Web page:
PRO-CARBON tax television ads to be unleashed on Australia tonight are part of a $25 million taxpayer-funded campaign to win over the public as the Gillard government struggles to explain its message.
The advertisements will cost $12 million but the total bill for the government to explain its climate-change policy will cost more than $25 million, with figures in budget papers showing the government has earmarked an extra $13.7 million for a ''public information'' campaign on the tax.
This would be used to fund websites, leaflets and other publicly available information on the details of the government scheme, a spokesman said.
Advertisement: Story continues below It is understood the television advertisements feature real Australians who work in large and small organisations and are involved in creating a clean-energy future. People appearing in the ads were not paid or given scripts.
But the government faces competition in the advertising stakes.
The Sun-Herald has learnt the Australian Trade and Industry Alliance will launch a $10 million anti-carbon tax advertising campaign this week, which is backed by the coal industry and the Minerals Council. It is understood a long-time Liberal Party pollster, Mark Textor, is the architect of the testimonial-style ads, which follow a similar print campaign in newspapers last week.
With polling showing the government holds a primary vote of just 27 per cent - the lowest in recorded history - and personal support for the Prime Minister, Julia Gillard, also in uncharted territory, Labor has embarked on a fierce campaign in the electorate to sell its carbon tax policy. The Coalition leader, Tony Abbott, has also led his MPs and senators in hitting the streets to oppose the tax.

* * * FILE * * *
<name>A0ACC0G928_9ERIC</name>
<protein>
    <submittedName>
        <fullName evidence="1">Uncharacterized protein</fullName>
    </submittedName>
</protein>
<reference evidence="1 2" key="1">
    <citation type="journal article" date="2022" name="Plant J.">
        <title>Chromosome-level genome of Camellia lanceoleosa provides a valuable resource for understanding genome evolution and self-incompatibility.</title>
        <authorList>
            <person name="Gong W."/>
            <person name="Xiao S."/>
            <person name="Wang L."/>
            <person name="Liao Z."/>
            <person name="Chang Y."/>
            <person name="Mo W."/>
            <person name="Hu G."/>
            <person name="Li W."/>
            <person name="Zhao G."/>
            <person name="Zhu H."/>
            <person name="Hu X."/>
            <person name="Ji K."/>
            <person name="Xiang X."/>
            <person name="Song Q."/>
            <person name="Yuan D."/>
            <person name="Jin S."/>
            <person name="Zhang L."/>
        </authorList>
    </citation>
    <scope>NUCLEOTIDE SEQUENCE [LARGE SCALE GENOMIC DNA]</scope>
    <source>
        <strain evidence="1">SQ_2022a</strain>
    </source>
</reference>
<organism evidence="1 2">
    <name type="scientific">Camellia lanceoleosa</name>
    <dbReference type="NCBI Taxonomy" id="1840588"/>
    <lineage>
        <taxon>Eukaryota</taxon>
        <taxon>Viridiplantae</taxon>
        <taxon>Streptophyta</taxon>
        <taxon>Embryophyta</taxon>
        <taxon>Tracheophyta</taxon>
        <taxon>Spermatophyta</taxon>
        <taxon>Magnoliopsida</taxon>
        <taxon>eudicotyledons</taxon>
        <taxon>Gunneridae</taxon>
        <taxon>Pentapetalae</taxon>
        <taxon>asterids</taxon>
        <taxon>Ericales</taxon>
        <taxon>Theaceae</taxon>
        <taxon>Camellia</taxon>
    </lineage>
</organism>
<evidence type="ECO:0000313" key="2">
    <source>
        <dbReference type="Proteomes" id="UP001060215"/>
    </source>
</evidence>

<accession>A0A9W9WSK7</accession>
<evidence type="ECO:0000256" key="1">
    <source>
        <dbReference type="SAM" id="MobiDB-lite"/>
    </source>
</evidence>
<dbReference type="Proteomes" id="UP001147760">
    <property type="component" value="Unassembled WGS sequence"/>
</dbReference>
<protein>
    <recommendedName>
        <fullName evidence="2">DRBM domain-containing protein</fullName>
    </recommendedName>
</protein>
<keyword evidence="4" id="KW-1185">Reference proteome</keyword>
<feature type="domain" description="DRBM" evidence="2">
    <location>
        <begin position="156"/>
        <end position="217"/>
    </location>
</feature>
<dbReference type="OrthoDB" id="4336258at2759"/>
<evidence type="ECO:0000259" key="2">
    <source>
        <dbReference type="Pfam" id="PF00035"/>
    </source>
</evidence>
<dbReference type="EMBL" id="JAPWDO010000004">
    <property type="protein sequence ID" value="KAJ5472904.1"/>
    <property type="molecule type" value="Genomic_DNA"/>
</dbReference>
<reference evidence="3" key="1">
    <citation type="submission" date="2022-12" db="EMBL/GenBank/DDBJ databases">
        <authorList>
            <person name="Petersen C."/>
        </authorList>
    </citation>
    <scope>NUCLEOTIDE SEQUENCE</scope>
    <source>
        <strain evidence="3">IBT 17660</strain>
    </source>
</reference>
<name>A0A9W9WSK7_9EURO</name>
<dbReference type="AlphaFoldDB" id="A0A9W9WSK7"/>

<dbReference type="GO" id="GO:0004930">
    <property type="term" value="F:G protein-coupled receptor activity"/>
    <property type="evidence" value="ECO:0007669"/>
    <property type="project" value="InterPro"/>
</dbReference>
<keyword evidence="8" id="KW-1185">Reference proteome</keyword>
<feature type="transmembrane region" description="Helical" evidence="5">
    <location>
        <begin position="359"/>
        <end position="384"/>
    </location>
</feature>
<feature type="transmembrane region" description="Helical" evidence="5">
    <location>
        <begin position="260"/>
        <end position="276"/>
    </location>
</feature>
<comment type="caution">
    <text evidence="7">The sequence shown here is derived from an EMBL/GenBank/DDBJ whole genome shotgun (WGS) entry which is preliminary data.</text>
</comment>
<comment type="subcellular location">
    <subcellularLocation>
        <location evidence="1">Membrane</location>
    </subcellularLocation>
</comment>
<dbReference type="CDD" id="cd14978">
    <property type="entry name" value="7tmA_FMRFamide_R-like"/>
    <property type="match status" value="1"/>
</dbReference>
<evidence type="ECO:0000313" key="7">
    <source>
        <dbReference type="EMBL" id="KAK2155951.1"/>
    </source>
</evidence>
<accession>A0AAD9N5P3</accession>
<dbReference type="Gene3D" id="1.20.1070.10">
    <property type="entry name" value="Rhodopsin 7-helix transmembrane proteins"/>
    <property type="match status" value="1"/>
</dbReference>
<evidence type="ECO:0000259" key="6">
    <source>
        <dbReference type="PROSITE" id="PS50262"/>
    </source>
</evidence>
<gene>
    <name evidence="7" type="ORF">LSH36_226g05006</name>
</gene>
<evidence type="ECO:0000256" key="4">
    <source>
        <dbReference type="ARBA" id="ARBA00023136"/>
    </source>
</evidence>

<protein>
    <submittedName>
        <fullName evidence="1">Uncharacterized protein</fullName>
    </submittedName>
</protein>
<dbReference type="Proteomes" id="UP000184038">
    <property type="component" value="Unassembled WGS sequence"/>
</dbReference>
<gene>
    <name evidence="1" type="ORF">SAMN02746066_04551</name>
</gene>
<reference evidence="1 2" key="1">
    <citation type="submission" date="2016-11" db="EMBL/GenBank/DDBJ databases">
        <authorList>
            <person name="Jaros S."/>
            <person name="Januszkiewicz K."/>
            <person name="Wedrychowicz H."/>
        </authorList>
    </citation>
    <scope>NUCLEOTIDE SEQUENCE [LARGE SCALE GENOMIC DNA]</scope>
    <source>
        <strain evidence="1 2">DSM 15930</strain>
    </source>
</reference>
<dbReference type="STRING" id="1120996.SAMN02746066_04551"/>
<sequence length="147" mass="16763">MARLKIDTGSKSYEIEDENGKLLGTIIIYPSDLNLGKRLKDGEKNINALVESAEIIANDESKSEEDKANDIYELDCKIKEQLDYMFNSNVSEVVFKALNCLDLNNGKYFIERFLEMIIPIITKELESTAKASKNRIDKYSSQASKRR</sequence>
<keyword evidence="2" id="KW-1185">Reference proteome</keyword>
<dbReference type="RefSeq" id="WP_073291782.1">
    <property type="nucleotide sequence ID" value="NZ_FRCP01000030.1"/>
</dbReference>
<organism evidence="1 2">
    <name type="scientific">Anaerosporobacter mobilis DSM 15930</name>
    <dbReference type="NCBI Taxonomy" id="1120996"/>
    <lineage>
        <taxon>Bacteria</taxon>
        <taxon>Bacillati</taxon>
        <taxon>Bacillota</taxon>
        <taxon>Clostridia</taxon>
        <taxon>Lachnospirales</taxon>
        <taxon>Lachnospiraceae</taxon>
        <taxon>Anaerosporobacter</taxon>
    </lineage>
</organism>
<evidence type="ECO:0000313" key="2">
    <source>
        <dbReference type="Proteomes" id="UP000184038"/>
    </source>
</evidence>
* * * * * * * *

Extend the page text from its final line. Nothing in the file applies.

In an indication of the message Labor will take to the next election, a breakdown of compensation fund figures obtained by The Sun-Herald shows about 90,000 seniors who are single will be better off by $535 over and above cost-of-living rises associated with the carbon tax, about 100,000 pensioners and self-funded retirees will be better off by more than $500 and about 150,000 self-funded retirees and part-rate pensioners will receive extra tax cuts.
Mr Abbott addressed the party faithful at the LNP Queensland state conference yesterday and said the government was treating Australians like ''mugs''.
Repeating his call for the carbon tax issue to go to a referendum, Mr Abbott said ''we should have no tax collection without an election''.
The opposition climate change spokesman, Greg Hunt, said Ms Gillard had hidden the true figures of the cost of the advertising campaign.
''She should not rely on advertising using taxpayers' money to explain her tax,'' he said.